I’ll Give You the Sun

by Jandy Nelson
First sentence: “This is how it all begins.”
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Content: There is some teen drinking, a (non-graphic) rape scene, and several f-bombs. That, and because of the subject matter, puts it in the Teen section (grades 9+) of the bookstore.

Noah and Jude are twins, separate people but connected in thought and purpose (generally). So much so that they’ve become NoahandJude, pratically inseparable. That is, until the summer they turn 14. Then everything starts to fall apart. Jude becomes “wild”; Noah retreats into his own world until a new boy shows up next door. They end up “dividing” their parents, each vying for the other parent’s attention and love. On top of that, they are fiercely competing to get into the local prestigious art high school. It’s a mess.

Two years later, things aren’t much better. Jude made it into the school; Noah (who was arguably the better artist) did not. They’re still dealing with the aftermath of their mother’s fatal accident. They harbor secrets. And they’re no longer NoahandJude. They’re not even Noah and Jude. They’re two separate planets, who never talk to each other. It’s different from what it was before, but no better.

Did I mention that Jude sees the ghost of her dead grandmother, and senses the presence of her dead mom?

It’s thanks to the two ghosts that Jude searches out Guillermo, sculptor extraordinaire and Latino Mystical Guide, and finds not only salvation but True Love.

Yeah, the book derailed just about there.

For the record: everyone in this book is a Tortured Soul Needing Redemption. And they all find it together. I did enjoy Guillermo — in fact, he was the most interesting character — but that doesn’t change the fact that his role in the book was to cause a change in the white people around him. He was Passionate Lover, he was Father Figure, he was Spiritual Guide. And sometimes he was a living-breathing person, but those times were rare.

And don’t even get me started on the whole Soul Mate thing. Ugh.

What saved this book from being Truly Horrible was the writing — Nelson paints the world vividly, and I do have to admit that there was some good chemistry between Jude and her Soul Mate, even if that’s a trite trope and needs to be done away with. But what I really loved was the art. I loved Guillermo’s giant sculptures and the way Nelson depicted the process of art. I loved Noah’s chapters and the way he’d come up with paintings for everything. I loved how she considered fashion an art.

In the end, I did respect what Nelson was trying to do. But it’s not a perfect book by any means.

Chasing Power

by Sarah Beth Durst
First sentence: “Razor blade.”
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Review e-copy sent to me by the author.
Release date: October 14, 2014
Content: It says it’s for 14 and up, and maybe they did that because most of Sarah Beth Durst’s books lately have been aimed toward that crowd. That said, there’s really nothing that I think a 7th- or 8th-grader couldn’t handle (mild swearing, some pretty bad parenting, etc.). It’ll be in the YA section (grades 6-8) of the bookstore.

Kayla and her mother — Moonbeam — are on the run. They have been for eight years now, moving frequently, changing their names, trying to keep a low profile. Why? Because Kayla’s dad killed Kayla’s sister, Amanda. Why? Because Kayla — and her sister, presumably — have magical powers.

Kayla’s powers aren’t that big, and mostly she uses them to steal little things — cash, jewelry — to help keep her and her mother afloat. Thing is: her mother doesn’t want Kayla to use her powers. She says it’ll help her dad find them. And then, one day, someone does find her. His name is Daniel, and he knows about her and her powers. And he needs her help to rescue his mom.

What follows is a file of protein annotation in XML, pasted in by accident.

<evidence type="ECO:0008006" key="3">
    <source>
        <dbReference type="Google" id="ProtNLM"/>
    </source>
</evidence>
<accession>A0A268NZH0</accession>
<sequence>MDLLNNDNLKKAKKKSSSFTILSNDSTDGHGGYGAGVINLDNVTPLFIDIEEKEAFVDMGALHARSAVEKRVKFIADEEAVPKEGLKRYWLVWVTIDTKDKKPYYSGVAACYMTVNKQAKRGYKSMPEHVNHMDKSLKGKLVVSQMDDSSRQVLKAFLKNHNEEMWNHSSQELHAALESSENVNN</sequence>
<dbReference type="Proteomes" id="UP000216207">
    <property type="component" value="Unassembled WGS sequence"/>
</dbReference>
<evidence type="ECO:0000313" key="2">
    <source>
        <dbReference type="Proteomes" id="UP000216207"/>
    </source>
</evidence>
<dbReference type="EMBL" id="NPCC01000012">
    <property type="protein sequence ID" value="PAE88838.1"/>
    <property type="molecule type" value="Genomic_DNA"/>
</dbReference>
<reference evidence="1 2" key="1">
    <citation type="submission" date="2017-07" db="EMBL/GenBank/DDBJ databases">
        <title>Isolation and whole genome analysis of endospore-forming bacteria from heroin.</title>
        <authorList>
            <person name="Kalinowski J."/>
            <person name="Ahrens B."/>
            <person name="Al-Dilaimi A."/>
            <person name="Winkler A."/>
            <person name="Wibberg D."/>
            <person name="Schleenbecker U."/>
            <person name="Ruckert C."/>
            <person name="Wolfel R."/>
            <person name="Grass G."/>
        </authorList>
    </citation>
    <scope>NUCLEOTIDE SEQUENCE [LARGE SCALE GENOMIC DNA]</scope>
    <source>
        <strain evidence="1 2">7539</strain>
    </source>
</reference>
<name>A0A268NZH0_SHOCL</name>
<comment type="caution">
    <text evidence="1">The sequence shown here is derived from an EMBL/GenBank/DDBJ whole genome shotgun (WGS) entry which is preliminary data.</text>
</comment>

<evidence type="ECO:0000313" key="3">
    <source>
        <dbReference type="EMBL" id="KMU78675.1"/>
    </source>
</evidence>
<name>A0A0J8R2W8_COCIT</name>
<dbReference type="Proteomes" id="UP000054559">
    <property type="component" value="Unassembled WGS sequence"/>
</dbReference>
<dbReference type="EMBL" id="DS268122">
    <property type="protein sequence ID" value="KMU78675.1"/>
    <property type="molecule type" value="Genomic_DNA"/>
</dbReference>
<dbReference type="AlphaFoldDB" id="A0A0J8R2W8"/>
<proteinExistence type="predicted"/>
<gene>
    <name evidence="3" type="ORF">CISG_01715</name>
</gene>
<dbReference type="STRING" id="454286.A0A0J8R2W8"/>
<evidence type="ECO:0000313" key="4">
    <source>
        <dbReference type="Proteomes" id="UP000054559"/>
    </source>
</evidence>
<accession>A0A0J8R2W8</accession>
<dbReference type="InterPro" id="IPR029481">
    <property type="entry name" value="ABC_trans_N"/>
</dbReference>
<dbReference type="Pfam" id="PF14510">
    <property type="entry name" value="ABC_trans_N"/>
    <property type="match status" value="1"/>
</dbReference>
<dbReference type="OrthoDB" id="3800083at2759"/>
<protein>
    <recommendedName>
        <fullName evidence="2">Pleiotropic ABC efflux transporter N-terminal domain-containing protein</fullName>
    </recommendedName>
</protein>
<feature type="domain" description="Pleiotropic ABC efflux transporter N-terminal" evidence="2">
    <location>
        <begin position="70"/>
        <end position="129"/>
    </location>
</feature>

What Daniel starts is an epic quest to find not only Daniel’s mother, but Kayla’s past. And not everything is as it

I adore Sarah Beth Durst (and I’m not just saying this because she offered me this e-book (and an interview!), I really do enjoy her writing and world-building. I loved Kayla for her strength and for her insecurities. I was often annoyed with Moonbeam and her “I know better, trust me, it’s for your protection” routine, but in the end, she was someone worth cheering for as well. And I love the way Durst used the magic — both Kayla’s telekinesis and Daniels transporting — to forward the story; the quest couldn’t have happened without their powers, rather than them just being incidental to the whole story.

A fantastic read.

The Night Gardener

by Jonathan Auxier
First sentence: “The calendar said early March, but the smell in the air said late October.”
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Content: It’s a very slow, very atmospheric book. Probably not good for those struggling, though I think it would make an amazing read-aloud. It’s in the middle-grade section (grades 3-5) in the bookstore.

It’s the late 1800s, and Molly and Kip are siblings are in England looking for work because of the potato famine in Ireland. They’re desperate, so they’ll take anything, even a job at the Windsor house… a place which many people say are haunted. Molly — who is a storyteller at heart — and Kip don’t really have much of a choice, so they accept the job and head to the house, not knowing the fate that awaits them.

The family — father Bertrand, mother Constance, and two children, Alistair and Penny — is a strange one. Guarded, pale, and most of all, adamant that Molly and Kip stay away from the green door.

And then there’s the tree: the gnarled, old, dead, black tree that takes up a good portion of the yard.

Of course, things don’t go well for Molly and Kip: they soon notice that every night a tall, shadow man comes to water and take care of the tree. And to dig holes. And no, none of this is a happy thing. It comes down on Molly and Kip to figure out a way to not only get out of there, but to stop the evil from perpetrating.